Sometimes we turn to food and overeating because it feels like the easiest way to cope. It’s simple and accessible. Eating what we crave satisfies a yearning and the chemical reaction comforts and soothes and calms us – for a short while. Right now, there are a lot of circumstances that might be triggering you to reach for something to eat. In some moments, it might feel like nothing else will help, but stick with me because there are some simple moves that you can make to help with emotional eating and overeating.
You aren’t alone if you’re feeling challenged right now. There’s so much change and loss. Emotions are running high and people are anxious and tired. Many of us have lost routines or access to our coping strategies. You may have less time alone, your gym might be closed or unsafe, or you no longer have your commute to switch gears. Many of us have new uncertainties in our life and there’s decision fatigue around what used to be simple. In the United States, in the lead up to the most important election in our history, the daily news and frequent gaslighting come at a pace that is impossible to metabolize.
To say it’s a lot would be far beyond an understatement.
The temptation can be to escape. To zone out, go numb, turn off. But that’s like finishing all the Oreos. In the moment you might have a sugary rush and be able to escape your feelings, but a few hours later, the situation is the same. You pressed pause, but nothing changed – at least not for the better.
Self-care and taking breaks are important, and we also need a plan for persevering for the long haul. We’re needed. Life goes on. And yes, what’s important to you still matters.
So what’s the alternative to mindless eating, endless emotional eating, and weight gain that adds a whole new layer of frustration?
What I’m seeing all around me, and in myself, is the importance of finding simple, reliable ways to feel anchored and grounded during a time in the world, and especially in the United States, when so many things feel unpredictable and out of our control. When so many things ARE unpredictable and out of our control.
Being anchored and grounded means we’re present. We’re in our bodies and we can feel the ground beneath our feet (literally and figuratively). We know what we’re feeling and thinking and needing which allows us to respond and take care of ourselves. Numbness makes it impossible to identify what we need. When we’re numbing out, we can’t take care of us.
Simple ways to get grounded instead of numbing out with food:
Stop and take ten deep, slow breaths.
Journal for five minutes every morning. Use it as a time to check-in and notice how you’re feeling.
Eat a mindful meal. Tune in with all your senses and experience being present. Paying attention allows you to feel satisfied.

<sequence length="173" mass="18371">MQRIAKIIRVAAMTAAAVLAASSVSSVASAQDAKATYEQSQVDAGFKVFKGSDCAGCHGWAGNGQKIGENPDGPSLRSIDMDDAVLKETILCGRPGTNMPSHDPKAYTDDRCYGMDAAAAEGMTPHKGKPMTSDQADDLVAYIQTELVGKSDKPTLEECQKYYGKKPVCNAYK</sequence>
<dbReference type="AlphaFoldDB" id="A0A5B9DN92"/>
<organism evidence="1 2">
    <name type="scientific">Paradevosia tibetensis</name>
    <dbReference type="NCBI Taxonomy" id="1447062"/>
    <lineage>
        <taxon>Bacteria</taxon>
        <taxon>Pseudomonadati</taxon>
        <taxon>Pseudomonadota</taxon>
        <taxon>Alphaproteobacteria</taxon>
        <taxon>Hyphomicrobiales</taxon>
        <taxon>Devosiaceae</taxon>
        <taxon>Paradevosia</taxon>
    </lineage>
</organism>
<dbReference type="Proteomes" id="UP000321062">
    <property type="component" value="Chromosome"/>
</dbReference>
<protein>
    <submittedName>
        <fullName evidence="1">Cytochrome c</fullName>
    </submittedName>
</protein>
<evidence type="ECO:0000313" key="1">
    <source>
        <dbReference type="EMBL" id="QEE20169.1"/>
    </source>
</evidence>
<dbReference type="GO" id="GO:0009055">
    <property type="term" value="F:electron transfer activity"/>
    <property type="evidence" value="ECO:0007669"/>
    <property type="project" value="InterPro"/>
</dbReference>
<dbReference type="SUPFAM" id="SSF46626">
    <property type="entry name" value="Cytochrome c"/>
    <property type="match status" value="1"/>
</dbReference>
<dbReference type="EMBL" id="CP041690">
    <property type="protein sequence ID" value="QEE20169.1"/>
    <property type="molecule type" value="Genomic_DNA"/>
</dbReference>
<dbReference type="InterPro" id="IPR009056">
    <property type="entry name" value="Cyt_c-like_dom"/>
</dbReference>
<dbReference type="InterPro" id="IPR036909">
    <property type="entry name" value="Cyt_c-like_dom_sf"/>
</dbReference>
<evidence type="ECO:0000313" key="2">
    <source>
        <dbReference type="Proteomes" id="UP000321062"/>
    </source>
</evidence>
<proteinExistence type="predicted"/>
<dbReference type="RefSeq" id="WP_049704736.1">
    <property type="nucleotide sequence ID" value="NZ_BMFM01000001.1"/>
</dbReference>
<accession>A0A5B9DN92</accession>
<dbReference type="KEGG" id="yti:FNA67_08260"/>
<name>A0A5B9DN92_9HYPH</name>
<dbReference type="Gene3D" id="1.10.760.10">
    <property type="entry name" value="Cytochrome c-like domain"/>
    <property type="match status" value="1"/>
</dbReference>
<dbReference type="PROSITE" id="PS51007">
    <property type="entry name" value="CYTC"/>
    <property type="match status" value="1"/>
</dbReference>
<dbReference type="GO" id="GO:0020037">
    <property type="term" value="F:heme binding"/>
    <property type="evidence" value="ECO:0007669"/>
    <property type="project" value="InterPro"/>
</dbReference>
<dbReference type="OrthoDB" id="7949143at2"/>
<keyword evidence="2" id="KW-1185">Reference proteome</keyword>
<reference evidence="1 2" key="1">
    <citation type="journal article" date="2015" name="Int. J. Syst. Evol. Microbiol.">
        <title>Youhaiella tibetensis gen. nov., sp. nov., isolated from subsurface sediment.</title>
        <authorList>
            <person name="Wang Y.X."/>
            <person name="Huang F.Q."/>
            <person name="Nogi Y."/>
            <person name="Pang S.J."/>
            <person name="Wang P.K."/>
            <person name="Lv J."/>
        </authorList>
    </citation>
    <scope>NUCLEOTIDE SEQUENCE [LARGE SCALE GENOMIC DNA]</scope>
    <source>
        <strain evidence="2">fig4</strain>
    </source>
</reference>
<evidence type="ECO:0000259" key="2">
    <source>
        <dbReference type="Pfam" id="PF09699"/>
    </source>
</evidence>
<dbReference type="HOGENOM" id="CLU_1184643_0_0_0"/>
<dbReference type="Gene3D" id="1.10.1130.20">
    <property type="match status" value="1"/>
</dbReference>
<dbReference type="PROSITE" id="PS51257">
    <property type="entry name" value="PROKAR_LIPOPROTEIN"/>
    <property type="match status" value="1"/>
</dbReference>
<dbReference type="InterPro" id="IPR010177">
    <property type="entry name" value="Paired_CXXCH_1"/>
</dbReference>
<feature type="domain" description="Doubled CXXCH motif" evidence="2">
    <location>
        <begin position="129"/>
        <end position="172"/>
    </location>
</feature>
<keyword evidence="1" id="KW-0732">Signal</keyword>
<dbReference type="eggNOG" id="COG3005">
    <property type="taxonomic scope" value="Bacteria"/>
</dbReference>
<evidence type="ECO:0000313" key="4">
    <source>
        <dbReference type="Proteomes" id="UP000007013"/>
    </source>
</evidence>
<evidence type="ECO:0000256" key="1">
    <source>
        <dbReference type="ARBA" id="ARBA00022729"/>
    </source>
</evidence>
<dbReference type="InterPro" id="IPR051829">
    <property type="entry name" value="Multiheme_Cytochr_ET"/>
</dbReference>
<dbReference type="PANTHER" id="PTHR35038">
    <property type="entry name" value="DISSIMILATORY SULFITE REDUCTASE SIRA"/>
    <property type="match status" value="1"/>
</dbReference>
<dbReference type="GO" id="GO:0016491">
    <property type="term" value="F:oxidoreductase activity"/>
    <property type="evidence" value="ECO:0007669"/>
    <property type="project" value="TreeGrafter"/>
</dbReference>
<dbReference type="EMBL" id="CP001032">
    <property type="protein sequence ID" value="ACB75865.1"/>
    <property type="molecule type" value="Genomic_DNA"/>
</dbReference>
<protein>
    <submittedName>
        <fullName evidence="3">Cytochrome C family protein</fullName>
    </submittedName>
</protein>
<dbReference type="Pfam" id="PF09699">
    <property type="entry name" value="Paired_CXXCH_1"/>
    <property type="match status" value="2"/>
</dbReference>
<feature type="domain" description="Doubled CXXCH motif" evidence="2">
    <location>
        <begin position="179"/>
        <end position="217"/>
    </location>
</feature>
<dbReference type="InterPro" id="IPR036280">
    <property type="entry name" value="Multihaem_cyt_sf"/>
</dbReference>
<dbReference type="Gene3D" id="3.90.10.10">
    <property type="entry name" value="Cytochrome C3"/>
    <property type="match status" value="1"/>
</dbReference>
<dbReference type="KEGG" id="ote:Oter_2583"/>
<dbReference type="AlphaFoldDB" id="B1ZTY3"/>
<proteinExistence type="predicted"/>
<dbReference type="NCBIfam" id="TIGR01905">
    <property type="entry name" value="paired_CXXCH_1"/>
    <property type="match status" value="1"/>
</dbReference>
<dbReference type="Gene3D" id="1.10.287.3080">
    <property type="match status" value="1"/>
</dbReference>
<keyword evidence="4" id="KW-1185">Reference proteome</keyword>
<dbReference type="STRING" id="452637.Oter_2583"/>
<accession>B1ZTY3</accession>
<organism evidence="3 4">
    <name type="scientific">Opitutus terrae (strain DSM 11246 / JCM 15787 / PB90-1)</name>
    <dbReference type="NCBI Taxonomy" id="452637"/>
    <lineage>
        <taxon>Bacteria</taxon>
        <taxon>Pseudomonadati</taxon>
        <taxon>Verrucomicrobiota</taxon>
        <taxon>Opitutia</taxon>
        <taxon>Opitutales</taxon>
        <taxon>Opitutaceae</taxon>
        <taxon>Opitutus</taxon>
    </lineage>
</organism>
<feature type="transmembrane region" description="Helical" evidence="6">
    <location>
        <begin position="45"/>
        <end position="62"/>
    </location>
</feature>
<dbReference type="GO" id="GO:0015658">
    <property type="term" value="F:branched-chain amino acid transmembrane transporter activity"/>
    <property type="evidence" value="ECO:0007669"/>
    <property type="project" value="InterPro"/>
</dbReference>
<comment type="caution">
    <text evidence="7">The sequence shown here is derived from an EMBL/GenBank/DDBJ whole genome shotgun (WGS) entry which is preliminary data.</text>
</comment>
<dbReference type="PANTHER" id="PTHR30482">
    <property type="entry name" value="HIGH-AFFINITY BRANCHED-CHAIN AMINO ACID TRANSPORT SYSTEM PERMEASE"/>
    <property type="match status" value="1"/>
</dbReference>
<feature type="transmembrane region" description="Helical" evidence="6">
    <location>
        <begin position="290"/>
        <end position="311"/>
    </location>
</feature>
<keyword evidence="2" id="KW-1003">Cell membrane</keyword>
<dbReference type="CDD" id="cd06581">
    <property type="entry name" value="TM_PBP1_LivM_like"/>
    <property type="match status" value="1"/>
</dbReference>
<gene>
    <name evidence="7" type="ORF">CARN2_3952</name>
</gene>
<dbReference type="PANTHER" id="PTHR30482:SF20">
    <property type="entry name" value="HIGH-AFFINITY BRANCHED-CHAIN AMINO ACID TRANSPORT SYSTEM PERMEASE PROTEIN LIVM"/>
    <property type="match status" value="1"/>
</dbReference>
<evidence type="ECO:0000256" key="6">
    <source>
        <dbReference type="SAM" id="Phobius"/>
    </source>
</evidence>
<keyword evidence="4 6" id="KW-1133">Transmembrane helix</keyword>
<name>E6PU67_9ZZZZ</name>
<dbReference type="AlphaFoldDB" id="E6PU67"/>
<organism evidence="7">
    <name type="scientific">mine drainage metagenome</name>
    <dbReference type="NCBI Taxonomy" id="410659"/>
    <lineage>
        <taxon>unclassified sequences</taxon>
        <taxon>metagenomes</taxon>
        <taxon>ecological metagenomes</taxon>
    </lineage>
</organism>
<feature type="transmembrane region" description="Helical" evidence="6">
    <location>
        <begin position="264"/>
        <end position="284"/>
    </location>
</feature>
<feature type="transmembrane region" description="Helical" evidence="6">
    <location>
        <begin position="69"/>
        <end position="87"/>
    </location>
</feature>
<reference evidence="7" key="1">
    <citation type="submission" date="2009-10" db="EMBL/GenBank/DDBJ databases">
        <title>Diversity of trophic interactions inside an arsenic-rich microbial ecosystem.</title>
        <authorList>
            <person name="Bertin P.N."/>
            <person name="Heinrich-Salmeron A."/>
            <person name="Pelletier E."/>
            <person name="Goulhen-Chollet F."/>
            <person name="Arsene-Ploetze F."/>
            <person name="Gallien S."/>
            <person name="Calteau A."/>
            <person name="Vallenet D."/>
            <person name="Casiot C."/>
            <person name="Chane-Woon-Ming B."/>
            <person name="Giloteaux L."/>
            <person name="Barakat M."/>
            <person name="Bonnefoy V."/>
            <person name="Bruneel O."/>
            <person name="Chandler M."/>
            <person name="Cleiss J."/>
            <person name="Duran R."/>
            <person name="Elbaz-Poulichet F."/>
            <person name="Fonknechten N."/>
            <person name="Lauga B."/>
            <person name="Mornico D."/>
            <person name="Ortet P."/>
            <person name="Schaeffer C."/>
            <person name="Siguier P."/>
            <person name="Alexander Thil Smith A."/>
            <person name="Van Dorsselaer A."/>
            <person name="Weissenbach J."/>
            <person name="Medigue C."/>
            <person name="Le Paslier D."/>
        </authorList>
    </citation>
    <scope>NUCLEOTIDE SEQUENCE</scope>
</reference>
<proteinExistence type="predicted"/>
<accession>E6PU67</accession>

Give yourself space, even a few minutes in between activities to change gears instead of charging from one thing to the next without a break, or grabbing a snack as your transition.
Look for easy, small places to create order. Organize a shelf in your closet. Clean off your desk. This helps build a feeling of control and effectiveness.
Take a purposeful action that has meaning to you. Vote. Contact someone in your life and encourage them to vote. Call your elected officials. Donate. Specific action can counter vague feelings of overwhelm.
Make a list of things you are grateful for or a list of things that are going well. Perspective is grounding.
Instead of creating a to-do list, go right to your calendar. Enter the tasks that need to be done into a specific day and time slot so you can feel a sense of having taken care of them.
Spend fifteen minutes preparing for something that helps you be at your best. Make your lunch, lay out your workout clothes, create a space where you can spend quiet time in the mornings.
Look for places where you crave structure and start to create small rituals that are manageable with how your life is now. Creating repeating routines gives you ongoing ways to keep regrounding.
Connect with someone you trust. Spending time with another – even virtually – can be grounding. Physical touch is grounding. Talking through thoughts that are ricocheting in your head is grounding.
Sometimes the simplest thing you can do to feel more grounded is to begin noticing when you aren’t. The act of tuning in to how you feel – whether it’s peaceful, or stressed, or anxious – is grounding. Becoming more aware of your thoughts, feelings, and physical sensations will bring you into your body and help you be more present.
Being present and grounded these days isn’t always easy. These are challenging times. But disappearing yourself doesn’t help. Ignoring your feelings and needs hurts. And overeating is never a solution that lasts.
One other important way to feel more grounded is to get support when you need it. If It feels like too much, there are professionals who can help. If now’s the time to join my 1:1 coaching program, let’s talk.